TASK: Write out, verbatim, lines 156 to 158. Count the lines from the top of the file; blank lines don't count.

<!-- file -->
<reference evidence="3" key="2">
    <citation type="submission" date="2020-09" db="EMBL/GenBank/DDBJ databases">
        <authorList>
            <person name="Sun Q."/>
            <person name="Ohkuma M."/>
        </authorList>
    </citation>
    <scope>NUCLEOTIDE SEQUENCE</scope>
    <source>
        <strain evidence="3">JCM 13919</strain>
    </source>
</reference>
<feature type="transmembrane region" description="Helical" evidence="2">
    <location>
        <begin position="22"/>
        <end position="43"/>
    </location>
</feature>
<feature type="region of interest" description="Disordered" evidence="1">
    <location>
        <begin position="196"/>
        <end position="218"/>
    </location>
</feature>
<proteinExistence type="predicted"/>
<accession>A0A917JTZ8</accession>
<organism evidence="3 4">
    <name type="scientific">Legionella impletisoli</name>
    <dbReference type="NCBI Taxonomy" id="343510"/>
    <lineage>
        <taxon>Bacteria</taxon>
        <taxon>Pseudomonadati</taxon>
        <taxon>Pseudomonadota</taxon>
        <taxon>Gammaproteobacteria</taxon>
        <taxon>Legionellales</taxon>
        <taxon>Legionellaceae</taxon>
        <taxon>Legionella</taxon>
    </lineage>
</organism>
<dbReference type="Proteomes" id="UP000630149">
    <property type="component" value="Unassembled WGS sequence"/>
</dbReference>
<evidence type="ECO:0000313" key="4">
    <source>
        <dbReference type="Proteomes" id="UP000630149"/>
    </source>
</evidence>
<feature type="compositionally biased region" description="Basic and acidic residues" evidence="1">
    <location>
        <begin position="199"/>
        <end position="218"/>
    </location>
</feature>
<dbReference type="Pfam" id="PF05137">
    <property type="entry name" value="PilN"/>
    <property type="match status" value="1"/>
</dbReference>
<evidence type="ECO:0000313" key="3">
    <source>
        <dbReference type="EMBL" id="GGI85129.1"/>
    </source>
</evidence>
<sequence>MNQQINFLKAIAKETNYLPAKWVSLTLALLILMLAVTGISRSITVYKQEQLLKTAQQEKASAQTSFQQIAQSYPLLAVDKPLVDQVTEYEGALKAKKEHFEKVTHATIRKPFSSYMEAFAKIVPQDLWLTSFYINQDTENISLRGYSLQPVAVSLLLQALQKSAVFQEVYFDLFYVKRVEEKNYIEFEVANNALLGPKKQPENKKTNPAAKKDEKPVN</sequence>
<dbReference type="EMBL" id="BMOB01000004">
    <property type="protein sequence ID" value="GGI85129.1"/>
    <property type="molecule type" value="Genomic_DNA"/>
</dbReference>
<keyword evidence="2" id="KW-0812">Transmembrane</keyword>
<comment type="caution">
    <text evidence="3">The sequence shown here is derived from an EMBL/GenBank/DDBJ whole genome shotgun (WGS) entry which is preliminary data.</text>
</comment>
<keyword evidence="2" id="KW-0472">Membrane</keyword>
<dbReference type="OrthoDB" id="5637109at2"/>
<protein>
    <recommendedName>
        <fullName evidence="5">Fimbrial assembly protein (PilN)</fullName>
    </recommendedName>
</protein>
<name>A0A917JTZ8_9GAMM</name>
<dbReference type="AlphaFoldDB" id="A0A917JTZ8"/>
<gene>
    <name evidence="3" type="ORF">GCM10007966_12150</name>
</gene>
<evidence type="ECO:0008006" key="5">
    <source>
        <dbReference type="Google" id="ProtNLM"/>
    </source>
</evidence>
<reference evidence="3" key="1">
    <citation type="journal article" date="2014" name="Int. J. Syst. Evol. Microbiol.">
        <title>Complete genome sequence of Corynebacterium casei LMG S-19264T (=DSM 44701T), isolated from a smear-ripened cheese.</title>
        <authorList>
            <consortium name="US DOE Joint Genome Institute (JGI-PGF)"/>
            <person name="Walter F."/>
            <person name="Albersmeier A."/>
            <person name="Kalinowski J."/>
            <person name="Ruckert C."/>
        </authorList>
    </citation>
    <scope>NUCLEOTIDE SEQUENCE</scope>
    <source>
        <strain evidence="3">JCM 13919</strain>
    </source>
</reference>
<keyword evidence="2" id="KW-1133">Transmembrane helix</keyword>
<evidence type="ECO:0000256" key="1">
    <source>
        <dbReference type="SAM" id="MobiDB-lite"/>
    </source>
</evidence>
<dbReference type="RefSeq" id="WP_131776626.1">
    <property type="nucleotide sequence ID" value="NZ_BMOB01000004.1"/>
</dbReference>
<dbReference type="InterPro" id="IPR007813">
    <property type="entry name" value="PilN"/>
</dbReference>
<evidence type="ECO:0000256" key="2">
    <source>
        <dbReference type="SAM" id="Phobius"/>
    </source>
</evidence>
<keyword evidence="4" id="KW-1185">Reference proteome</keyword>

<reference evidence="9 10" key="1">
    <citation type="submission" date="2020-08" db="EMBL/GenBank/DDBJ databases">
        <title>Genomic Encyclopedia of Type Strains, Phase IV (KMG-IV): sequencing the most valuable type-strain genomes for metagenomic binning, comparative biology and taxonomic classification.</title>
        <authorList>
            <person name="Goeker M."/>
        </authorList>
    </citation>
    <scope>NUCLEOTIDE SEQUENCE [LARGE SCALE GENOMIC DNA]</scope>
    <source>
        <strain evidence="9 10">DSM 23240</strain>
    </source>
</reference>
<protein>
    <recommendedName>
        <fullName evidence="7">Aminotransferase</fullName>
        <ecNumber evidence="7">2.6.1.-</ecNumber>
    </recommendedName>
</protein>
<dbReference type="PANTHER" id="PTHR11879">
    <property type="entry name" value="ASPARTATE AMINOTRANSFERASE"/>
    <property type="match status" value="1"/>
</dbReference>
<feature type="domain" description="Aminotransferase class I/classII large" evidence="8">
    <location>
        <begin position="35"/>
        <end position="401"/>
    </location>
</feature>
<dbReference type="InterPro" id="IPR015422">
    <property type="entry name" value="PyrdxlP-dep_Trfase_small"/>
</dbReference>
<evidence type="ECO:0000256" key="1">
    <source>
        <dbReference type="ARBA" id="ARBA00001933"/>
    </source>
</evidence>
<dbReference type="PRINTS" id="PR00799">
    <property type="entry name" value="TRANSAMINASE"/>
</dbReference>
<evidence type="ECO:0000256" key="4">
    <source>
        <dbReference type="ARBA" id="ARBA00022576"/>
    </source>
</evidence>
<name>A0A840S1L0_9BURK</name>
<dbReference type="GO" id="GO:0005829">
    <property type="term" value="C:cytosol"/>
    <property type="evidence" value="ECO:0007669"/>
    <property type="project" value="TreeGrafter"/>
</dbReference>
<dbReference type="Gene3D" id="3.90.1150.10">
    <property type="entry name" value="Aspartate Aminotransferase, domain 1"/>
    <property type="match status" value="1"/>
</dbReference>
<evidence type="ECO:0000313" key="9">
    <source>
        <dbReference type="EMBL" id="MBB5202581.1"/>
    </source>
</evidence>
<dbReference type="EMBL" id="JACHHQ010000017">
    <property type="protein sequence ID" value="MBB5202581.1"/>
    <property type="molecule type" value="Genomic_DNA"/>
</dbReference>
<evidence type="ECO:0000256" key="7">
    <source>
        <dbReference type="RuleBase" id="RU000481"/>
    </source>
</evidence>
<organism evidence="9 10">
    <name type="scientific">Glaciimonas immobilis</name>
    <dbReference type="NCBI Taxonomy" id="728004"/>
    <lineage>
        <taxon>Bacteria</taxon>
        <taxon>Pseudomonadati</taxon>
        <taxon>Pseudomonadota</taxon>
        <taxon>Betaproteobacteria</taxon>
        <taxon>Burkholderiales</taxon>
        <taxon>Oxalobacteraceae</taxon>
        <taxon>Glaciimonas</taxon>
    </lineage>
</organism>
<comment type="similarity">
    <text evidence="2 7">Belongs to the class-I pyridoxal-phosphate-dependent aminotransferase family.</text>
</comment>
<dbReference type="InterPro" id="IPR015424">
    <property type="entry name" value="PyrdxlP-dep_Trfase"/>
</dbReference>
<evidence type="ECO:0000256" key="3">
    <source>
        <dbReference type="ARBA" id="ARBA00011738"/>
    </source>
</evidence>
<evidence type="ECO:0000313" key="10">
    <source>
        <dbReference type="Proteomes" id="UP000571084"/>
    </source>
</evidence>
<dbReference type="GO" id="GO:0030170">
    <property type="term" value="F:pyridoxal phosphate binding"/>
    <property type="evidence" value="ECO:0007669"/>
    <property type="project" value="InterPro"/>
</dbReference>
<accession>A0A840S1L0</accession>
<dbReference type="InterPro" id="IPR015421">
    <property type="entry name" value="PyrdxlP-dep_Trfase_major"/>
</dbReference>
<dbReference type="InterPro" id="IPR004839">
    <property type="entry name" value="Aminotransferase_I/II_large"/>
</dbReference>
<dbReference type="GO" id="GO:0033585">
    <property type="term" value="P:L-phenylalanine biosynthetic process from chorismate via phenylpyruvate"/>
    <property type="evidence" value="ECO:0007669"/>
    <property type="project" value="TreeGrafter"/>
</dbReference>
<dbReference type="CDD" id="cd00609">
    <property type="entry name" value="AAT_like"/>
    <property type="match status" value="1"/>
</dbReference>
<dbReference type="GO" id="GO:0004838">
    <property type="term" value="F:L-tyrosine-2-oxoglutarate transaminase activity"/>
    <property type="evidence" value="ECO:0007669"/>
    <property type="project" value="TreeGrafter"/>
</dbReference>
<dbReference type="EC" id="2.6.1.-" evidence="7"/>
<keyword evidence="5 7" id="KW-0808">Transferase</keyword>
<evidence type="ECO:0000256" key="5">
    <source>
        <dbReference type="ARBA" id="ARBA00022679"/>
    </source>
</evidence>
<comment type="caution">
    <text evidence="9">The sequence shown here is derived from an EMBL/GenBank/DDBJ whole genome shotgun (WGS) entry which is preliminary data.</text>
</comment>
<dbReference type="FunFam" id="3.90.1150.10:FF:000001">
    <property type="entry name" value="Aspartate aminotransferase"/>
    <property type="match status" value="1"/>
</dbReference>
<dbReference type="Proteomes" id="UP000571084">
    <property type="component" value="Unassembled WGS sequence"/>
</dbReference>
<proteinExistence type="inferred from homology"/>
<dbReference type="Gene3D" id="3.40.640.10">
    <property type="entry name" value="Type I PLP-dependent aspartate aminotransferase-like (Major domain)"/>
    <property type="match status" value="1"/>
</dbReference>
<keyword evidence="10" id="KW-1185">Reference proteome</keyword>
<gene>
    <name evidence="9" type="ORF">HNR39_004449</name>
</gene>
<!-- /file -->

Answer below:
        <dbReference type="ARBA" id="ARBA00001933"/>
    </source>
</evidence>